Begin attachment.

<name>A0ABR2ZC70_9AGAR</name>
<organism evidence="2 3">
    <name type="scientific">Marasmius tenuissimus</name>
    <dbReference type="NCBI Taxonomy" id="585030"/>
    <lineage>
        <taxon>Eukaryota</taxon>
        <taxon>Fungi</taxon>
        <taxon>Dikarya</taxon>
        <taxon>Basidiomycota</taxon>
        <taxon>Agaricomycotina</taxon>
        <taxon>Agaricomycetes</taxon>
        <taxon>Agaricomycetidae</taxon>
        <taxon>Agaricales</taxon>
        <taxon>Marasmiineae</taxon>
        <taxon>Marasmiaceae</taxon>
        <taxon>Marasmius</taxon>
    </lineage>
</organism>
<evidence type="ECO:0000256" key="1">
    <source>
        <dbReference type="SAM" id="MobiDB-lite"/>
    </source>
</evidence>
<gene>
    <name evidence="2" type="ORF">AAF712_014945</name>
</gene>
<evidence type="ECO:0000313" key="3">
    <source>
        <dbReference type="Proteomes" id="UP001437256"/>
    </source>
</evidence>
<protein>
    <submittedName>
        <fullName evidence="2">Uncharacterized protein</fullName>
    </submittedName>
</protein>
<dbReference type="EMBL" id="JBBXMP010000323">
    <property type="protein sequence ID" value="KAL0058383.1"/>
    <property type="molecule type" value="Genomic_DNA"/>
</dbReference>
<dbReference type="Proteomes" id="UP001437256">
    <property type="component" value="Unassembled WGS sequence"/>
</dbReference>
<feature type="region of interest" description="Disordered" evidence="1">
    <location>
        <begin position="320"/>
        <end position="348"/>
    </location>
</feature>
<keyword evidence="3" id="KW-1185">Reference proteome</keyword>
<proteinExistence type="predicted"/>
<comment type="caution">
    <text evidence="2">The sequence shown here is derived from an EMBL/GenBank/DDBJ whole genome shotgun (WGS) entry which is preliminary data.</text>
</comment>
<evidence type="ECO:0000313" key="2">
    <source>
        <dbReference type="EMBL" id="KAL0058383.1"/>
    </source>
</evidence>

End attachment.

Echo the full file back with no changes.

<name>A0ABR2ZC70_9AGAR</name>
<organism evidence="2 3">
    <name type="scientific">Marasmius tenuissimus</name>
    <dbReference type="NCBI Taxonomy" id="585030"/>
    <lineage>
        <taxon>Eukaryota</taxon>
        <taxon>Fungi</taxon>
        <taxon>Dikarya</taxon>
        <taxon>Basidiomycota</taxon>
        <taxon>Agaricomycotina</taxon>
        <taxon>Agaricomycetes</taxon>
        <taxon>Agaricomycetidae</taxon>
        <taxon>Agaricales</taxon>
        <taxon>Marasmiineae</taxon>
        <taxon>Marasmiaceae</taxon>
        <taxon>Marasmius</taxon>
    </lineage>
</organism>
<evidence type="ECO:0000256" key="1">
    <source>
        <dbReference type="SAM" id="MobiDB-lite"/>
    </source>
</evidence>
<gene>
    <name evidence="2" type="ORF">AAF712_014945</name>
</gene>
<evidence type="ECO:0000313" key="3">
    <source>
        <dbReference type="Proteomes" id="UP001437256"/>
    </source>
</evidence>
<protein>
    <submittedName>
        <fullName evidence="2">Uncharacterized protein</fullName>
    </submittedName>
</protein>
<dbReference type="EMBL" id="JBBXMP010000323">
    <property type="protein sequence ID" value="KAL0058383.1"/>
    <property type="molecule type" value="Genomic_DNA"/>
</dbReference>
<dbReference type="Proteomes" id="UP001437256">
    <property type="component" value="Unassembled WGS sequence"/>
</dbReference>
<feature type="region of interest" description="Disordered" evidence="1">
    <location>
        <begin position="320"/>
        <end position="348"/>
    </location>
</feature>
<keyword evidence="3" id="KW-1185">Reference proteome</keyword>
<proteinExistence type="predicted"/>
<comment type="caution">
    <text evidence="2">The sequence shown here is derived from an EMBL/GenBank/DDBJ whole genome shotgun (WGS) entry which is preliminary data.</text>
</comment>
<evidence type="ECO:0000313" key="2">
    <source>
        <dbReference type="EMBL" id="KAL0058383.1"/>
    </source>
</evidence>